Due to restrictions placed on the community by the government in an attempt to slow and contain the virus, those plans had to be put on hold.

The government restrictions included the closure of many sporting facilities, including clubhouses and bistros throughout the nation and on 20th March the Club was forced to close.

In May those restrictions were partially relaxed allowing a return to playing golf, under modified conditions, and a limited re-opening of the bistro, again under modified conditions.

Fortunately, the redevelopment of the Club was able to continue with the builders finding a way to work within the new government guidelines.

Unfortunately, due to the Covid19 restrictions and the fact that the fight against the virus was going to be a long one, the Carnival of Golf and all Charity events had to be cancelled.

The extension, the “View Room” was ready for opening on Monday 3rd August. The Club could now seat more than 500 Patrons with the added ability to tap into the lucrative functions market.

Just as the “View Room” opened for use, a massive second wave surge in Covid-19 cases was sweeping the state and it became necessary for the Government to impose even harsher restrictions on August 4th. One effect of those restrictions was to again shut down many sporting facilities, including clubhouses and bistros throughout the state and again the Club was forced to close.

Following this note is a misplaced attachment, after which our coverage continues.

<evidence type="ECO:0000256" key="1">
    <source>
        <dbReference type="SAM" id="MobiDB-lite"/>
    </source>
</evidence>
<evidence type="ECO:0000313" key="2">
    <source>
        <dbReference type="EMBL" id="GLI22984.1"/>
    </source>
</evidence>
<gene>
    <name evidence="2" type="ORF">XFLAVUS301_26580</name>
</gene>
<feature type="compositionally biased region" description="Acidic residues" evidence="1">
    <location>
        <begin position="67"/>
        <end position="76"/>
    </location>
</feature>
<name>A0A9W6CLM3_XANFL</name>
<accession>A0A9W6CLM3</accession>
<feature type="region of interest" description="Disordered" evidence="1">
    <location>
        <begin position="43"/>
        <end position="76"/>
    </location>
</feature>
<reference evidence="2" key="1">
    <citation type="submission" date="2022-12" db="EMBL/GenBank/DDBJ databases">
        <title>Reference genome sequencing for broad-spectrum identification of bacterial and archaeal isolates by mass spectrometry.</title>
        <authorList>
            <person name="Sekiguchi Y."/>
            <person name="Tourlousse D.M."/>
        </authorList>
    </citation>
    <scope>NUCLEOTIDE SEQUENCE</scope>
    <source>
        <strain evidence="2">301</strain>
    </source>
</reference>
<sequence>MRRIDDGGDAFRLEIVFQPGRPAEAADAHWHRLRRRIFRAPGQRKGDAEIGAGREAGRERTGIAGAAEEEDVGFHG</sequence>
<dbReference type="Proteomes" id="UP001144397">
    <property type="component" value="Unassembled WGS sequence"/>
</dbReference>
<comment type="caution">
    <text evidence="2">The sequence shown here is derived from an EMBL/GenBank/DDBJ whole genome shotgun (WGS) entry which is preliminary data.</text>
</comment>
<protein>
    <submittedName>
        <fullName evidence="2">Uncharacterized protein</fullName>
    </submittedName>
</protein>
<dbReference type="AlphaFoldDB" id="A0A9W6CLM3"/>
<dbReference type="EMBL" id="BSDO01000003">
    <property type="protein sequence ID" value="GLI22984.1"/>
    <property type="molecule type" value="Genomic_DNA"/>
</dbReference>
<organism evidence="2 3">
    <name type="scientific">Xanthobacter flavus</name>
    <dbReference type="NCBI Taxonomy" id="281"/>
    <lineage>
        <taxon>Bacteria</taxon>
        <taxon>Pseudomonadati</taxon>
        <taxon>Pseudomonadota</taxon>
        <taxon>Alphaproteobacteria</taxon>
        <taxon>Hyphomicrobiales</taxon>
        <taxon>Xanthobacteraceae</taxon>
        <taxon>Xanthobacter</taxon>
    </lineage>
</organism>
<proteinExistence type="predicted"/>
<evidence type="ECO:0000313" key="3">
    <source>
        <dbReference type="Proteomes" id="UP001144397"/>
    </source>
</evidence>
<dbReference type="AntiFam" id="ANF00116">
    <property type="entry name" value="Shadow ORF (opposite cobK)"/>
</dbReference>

Time for a Change & A Bright Future

Limited social golf was allowed but only in groups of 2 with greater spacing between groups and no competition play at all.

Through all this turmoil the Club, despite having very little (and zero gaming) income since March, still managed to record a profit for 2019/20, the tenth year in a row.

AusGolf Golf Course Guide Top 100 Courses rated Portarlington No. 62. The steady rise up the Top 100 rankings is a testament to course Superintendent Steve Burchett great work over his 15 year tenure.

On September 16th the Government announced that due to the improvement in the virus infection rate in regional Victoria, it would ease restrictions somewhat in those areas whilst still keeping most of Melbourne in lockdown. As a result the Club was able to reopen the bistro, albeit on a limited basis.

Golf competitions could resume but also with some restrictions.

Not ideal, but at least there was light at the end of the tunnel (and it wasn’t a train).

The forced closure of the Club by Covid 19 restrictions imposed by both State and Federal Governments had caused the greatest revenue loss in the Club’s 110 year history.